More than 25 thousand Nubian Citizens s live in the village of Manshiet El Nuba, 7 km south of the city of Luxor. All these Nubians were relocated from their village in Aswan when the Aswan Dam was elevated in 1933 and their village was snowed under water.
The Nubians came to Luxor bringing with them their rich heritage and unique culture, very clearly defined in their language, traditions, arts, crafts and music. They defended these traditions with an infatuation, and they did everything possible to preserve their culture and to keep it alive in spite of the temptations of the modern age and the fact that they were uprooted in a place so far away from their native land.
Towards this end the Nubians made an effort to set up a small cultural center in the village of Manshiet El Nuba, but this effort faded due to lack of finances and the fact that Manshiet El Nuba is located in the midst of the sugar cane fields in a isolated area, far away from the tourist path, difficult for traffics to reach, therefore they were unable to show or market their products.
In the early part of 2006, the UNDP proposed an ambitious development project for the city of Luxor, with the goal of converting the city into the largest open air museum in the world, and an action plan was kicked off to implement 42 projects in Luxor with that objective in mind. One of these projects was the construction of a Nubian Cultural Center that would show the arts of the Nubian people as well as their daily lifestyle and civilization, with a budget of 15 million Egyptian pounds.
The first step was choosing a primary location, a 600m2 piece of land was chosen south of the Luxor Bridge at the cross roads between the West Bank and the East Bank, and, moreover, at the highway between Hurghada- Qena- Luxor and Aswan.
As a central location the majority of tour buses pass by this location route to visit any of the major sites or cities, so it was ideal stop for tour buses in any direction.
The Center is a two levels building surrounded with a large garden. The first level locates several rooms, in each room a Nubian women presents one of the of Nubian famous craft, such as reed weaving, pottery and glass work, decorative bead accessories, kilim carpets, fabric weaving, alabaster and arabesque work.
The second level is an open showroom for the artifact that were prepared in the lower level. This is where the tourists can see the final products and purchase what they like from woven reed plates, baskets, mats and kilims to typical Nubian clothing items like shawls , head covers and the women's "gergar", as well as many decorative clay, glass and alabaster items.
The Social Fund is responsible for financial support of the Center and supplying all the materials and tools needed for the arts and crafts, and, in conjunction with the Japanese organization " Jica ", for providing training to the Nubian people working in the Center. The finished product is thus a combination of Nubian artistry coupled with Japanese quality and precision.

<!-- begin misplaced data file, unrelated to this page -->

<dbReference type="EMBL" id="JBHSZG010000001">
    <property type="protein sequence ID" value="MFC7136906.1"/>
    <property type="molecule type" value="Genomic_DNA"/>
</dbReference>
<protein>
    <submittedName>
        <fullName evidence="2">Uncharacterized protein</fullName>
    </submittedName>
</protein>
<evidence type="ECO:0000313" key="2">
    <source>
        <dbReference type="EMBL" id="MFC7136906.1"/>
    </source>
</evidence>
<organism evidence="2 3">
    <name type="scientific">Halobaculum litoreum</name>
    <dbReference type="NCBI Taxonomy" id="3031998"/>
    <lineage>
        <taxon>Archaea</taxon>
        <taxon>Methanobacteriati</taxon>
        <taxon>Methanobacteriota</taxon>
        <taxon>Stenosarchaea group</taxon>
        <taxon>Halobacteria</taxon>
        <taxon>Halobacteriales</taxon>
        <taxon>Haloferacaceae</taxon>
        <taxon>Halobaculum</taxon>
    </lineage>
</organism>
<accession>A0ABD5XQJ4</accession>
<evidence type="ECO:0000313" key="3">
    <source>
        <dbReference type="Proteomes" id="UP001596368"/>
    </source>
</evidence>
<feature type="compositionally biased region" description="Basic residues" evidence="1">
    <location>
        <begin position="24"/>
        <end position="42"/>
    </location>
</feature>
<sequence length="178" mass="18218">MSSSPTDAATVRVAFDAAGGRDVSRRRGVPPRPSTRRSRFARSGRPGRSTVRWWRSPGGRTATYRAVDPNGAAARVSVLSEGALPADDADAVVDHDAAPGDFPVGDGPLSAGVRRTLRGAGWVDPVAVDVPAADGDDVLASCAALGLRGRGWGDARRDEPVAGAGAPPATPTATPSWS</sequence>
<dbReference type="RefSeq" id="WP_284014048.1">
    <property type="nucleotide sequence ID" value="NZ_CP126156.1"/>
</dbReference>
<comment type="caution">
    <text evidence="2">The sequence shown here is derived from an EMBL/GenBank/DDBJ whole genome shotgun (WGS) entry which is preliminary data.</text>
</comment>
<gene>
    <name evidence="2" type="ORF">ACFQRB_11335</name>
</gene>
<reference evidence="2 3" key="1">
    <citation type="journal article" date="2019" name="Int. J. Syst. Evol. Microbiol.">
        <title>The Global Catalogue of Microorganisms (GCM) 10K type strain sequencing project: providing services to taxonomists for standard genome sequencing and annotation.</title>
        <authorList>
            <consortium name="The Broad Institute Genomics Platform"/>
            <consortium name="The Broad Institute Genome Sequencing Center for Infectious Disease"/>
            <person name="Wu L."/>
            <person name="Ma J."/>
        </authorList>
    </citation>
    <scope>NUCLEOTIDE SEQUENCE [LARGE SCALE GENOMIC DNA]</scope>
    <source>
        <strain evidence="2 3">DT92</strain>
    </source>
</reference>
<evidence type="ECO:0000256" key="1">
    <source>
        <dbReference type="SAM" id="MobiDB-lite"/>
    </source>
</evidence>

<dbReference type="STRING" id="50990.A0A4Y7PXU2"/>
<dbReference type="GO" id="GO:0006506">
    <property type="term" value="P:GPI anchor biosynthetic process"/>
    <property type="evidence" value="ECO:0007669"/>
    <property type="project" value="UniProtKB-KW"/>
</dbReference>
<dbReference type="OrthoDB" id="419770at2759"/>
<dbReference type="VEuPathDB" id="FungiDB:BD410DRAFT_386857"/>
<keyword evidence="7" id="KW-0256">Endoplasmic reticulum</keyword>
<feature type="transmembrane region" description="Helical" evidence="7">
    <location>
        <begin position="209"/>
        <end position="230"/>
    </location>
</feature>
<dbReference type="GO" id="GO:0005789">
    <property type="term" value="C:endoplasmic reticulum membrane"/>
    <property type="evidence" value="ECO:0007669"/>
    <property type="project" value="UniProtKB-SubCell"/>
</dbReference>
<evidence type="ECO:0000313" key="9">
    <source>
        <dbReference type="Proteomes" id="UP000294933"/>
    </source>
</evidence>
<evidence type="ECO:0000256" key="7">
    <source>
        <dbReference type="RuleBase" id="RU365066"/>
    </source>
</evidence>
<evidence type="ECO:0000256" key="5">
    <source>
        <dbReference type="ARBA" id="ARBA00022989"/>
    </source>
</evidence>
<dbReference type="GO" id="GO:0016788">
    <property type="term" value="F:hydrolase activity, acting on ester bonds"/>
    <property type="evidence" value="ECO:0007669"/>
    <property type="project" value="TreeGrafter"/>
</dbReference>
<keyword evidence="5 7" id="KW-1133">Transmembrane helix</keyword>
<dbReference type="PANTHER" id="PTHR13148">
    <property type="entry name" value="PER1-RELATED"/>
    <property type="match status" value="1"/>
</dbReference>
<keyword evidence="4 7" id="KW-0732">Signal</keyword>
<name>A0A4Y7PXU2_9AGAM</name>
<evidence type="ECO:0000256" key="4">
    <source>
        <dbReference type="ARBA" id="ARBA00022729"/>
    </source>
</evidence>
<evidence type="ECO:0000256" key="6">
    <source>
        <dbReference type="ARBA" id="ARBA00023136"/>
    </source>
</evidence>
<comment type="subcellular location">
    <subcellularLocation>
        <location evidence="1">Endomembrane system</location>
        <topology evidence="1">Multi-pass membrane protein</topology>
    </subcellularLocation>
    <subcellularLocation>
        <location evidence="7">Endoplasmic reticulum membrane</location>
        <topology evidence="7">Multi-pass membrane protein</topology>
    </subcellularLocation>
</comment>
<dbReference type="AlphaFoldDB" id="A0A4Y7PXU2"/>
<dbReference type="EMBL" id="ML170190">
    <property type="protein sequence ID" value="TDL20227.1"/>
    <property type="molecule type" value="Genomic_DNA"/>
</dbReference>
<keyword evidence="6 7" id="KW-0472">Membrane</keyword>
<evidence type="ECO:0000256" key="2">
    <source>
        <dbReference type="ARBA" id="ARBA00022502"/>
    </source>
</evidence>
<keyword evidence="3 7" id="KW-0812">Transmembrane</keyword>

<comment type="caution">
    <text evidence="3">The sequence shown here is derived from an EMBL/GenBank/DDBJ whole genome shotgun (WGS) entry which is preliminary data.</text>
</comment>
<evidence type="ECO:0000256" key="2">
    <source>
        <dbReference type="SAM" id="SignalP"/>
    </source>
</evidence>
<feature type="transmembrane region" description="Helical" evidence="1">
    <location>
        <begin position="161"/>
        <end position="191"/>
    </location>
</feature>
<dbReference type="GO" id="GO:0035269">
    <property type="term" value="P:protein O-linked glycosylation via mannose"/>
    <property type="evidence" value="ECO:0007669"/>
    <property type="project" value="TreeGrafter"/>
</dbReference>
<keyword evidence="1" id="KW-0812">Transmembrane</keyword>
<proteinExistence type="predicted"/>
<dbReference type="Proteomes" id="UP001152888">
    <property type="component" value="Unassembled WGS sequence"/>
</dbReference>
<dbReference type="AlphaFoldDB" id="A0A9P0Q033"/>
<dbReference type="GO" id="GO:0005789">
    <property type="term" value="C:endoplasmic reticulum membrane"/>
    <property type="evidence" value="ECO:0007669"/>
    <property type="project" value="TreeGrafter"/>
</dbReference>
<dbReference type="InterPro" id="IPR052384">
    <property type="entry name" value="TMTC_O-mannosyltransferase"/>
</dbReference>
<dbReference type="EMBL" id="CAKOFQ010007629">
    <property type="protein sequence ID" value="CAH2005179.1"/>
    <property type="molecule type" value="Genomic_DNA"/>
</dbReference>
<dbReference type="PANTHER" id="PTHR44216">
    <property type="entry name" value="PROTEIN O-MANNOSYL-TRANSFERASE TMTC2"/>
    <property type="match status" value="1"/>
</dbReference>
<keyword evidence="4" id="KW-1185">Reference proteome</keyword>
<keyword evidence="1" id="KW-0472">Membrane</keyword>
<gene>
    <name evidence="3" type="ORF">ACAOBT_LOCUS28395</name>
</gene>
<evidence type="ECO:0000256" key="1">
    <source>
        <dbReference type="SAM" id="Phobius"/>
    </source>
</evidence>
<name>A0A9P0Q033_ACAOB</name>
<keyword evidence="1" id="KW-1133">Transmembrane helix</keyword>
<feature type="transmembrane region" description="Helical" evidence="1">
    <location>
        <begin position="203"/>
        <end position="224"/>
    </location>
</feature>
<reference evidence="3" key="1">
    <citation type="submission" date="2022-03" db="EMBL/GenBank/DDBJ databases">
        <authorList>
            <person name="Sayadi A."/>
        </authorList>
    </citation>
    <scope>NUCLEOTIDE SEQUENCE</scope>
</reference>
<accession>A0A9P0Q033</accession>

After three months of opening the Center, the idea was further developed to make use of the garden and to turn it into a typical Nubian village. A Nubian house was built with a Nubian clay oven, an area to store grains and an area for animals, as well as example of the tools that are used for cultivate their land such as the water wheel and the "shaduf".
In the rest of the garden a large tent was erected, with an area for tattoos and henna, arts that the Nubians are world famous.
An area where tourists can take pictures dressed in the local Nubian clothes. In addition a restaurant has been opened that serves Nubian food such as their locally baked bread, vegetables such as okra cooked with their special seasonings, and their local drinks such as "Dom" and "karkadeh"made from indigenous fruits that grow in their areas.
To complete the Center, A theater is currently being built, will present live productions which will portray the Nubian's culture and their ethnic music.
Due to the world wide interest in the Nubian culture and its preservation, the UNESCO has been actively involved in all aspects of of the Nubian Cultural Center construction. The Center has been formally authorized and approved by UNESCO.
With this Center, Luxor is not only an open museum to the greatest civilization known to mankind, which is the Ancient Egyptian Pharonic Civilization, but it is also a showcase of cultural preservation of indigenous groups such as the Nubian people that have enriched Egypt throughout thousands of years.
Lady Egypt Tours
offer you the change to visit one of the Nubian Houses and enjoy traditional Nubian meal with the family.